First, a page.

Sulking, I shook my head and stared off into the night.
After all, what can you really tell a 13 year old in that moment to make them feel better?
1. It’s challenging so it must be complicated.
Because it is so rare, we expect success at the highest levels to be extraordinarily complicated.
We imagine that the only way someone could swim so fast is by some miracle technique, some crazy unorthodox training schedule, or more increasingly, a miracle supplement (both legal and not-so-much).
I imagine that this is why we are so drawn to the shortcuts and the promises of limit-busting gear and supplements. Finally, the advertisements tell us, we have the tools to outsmart what it takes to be elite, to outflank and out-gadget it.
As a result, we begin to lean on them, to the point that we begin to neglect the things that truly matter.
Like technique. Showing up every day. Doing it a little more and doing it a little better than the next guy or gal.
When it comes down to it, performing well in the pool is that simple. Easy? Rarely. But simple? Almost always.
2. They did it alone.
Relying on the innate talent and physical gifts you are provided with is one thing. To succeed in a sport that requires constant feedback, the emotional support of friends and family, as well as the financial resources that comes with being an amateur athlete is another.
Some athletes believe that if they rely on the assistance of others over the course of their journey it somehow cheapens the end result.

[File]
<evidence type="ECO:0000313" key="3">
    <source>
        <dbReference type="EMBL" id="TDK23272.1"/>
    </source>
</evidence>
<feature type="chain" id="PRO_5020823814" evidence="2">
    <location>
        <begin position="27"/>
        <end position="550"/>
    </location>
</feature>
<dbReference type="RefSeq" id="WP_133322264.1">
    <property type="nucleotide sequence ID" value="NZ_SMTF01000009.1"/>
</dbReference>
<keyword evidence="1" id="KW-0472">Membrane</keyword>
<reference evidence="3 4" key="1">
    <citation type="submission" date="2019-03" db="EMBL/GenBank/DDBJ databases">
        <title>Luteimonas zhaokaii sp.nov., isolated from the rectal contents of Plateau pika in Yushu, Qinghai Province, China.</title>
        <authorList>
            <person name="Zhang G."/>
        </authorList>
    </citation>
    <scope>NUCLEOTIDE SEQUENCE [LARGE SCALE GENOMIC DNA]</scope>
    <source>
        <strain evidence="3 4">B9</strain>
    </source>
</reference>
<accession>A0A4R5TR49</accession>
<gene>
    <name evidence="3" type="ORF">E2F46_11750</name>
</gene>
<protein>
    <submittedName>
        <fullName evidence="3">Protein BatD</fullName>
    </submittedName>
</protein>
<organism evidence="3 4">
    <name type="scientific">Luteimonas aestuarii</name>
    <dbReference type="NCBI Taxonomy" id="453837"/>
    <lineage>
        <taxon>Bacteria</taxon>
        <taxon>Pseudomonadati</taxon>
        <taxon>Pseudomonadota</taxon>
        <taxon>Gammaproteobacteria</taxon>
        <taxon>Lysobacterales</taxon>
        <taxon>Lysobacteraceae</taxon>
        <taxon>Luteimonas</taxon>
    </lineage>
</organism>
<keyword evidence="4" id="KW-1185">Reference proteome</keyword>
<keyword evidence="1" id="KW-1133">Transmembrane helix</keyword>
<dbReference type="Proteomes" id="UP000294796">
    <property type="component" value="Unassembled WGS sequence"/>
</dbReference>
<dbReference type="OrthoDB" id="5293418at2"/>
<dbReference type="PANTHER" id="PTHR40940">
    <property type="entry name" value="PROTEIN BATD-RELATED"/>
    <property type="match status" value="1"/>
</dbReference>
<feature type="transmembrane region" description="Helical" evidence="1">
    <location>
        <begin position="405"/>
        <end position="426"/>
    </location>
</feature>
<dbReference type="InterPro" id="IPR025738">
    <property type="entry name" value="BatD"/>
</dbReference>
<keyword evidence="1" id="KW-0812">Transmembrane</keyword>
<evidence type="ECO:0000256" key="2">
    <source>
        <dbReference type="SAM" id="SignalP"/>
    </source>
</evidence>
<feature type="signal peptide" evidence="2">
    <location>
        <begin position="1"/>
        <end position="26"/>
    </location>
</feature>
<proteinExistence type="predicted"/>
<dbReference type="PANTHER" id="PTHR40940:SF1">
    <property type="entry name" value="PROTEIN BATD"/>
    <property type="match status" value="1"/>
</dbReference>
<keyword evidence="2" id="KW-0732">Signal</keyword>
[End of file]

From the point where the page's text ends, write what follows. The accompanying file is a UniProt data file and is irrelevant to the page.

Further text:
Success doesn’t happen in a vacuum, there will be those who affect your journey. Your parents, teammates, and of course your coaches will all play a big role in how far you take your swimming.
3. There is no room for mistakes.
We tend to avoid friction at all costs. And a certain amount of friction is counter-productive to our goals. To fail every set would be pointless. But to fail every so often in order to stimulate growth is essential.
Don’t assume that the elite swimmers that surround you always make every set, or don’t miss the occasional workout, or don’t get down on themselves when things aren’t going as smoothly as they would like.
There will be strife, there will be challenges, and there will be times where you outright screw up. Understand that messing up and falling short is a vital part of the process, and will provide you a far better lesson than succeeding every step of the way.
4. Once you get to a specific level, you are set.
We tend to imagine that once we achieve a specific level of success that we have “made it.”
In some respects, staying at the top is more challenging than the ascent. Now that you have hit the top, a sense of complacency creeps in, added to the big red target that you now have hanging off your shoulders.
Michael Phelps learned this in the years after Beijing.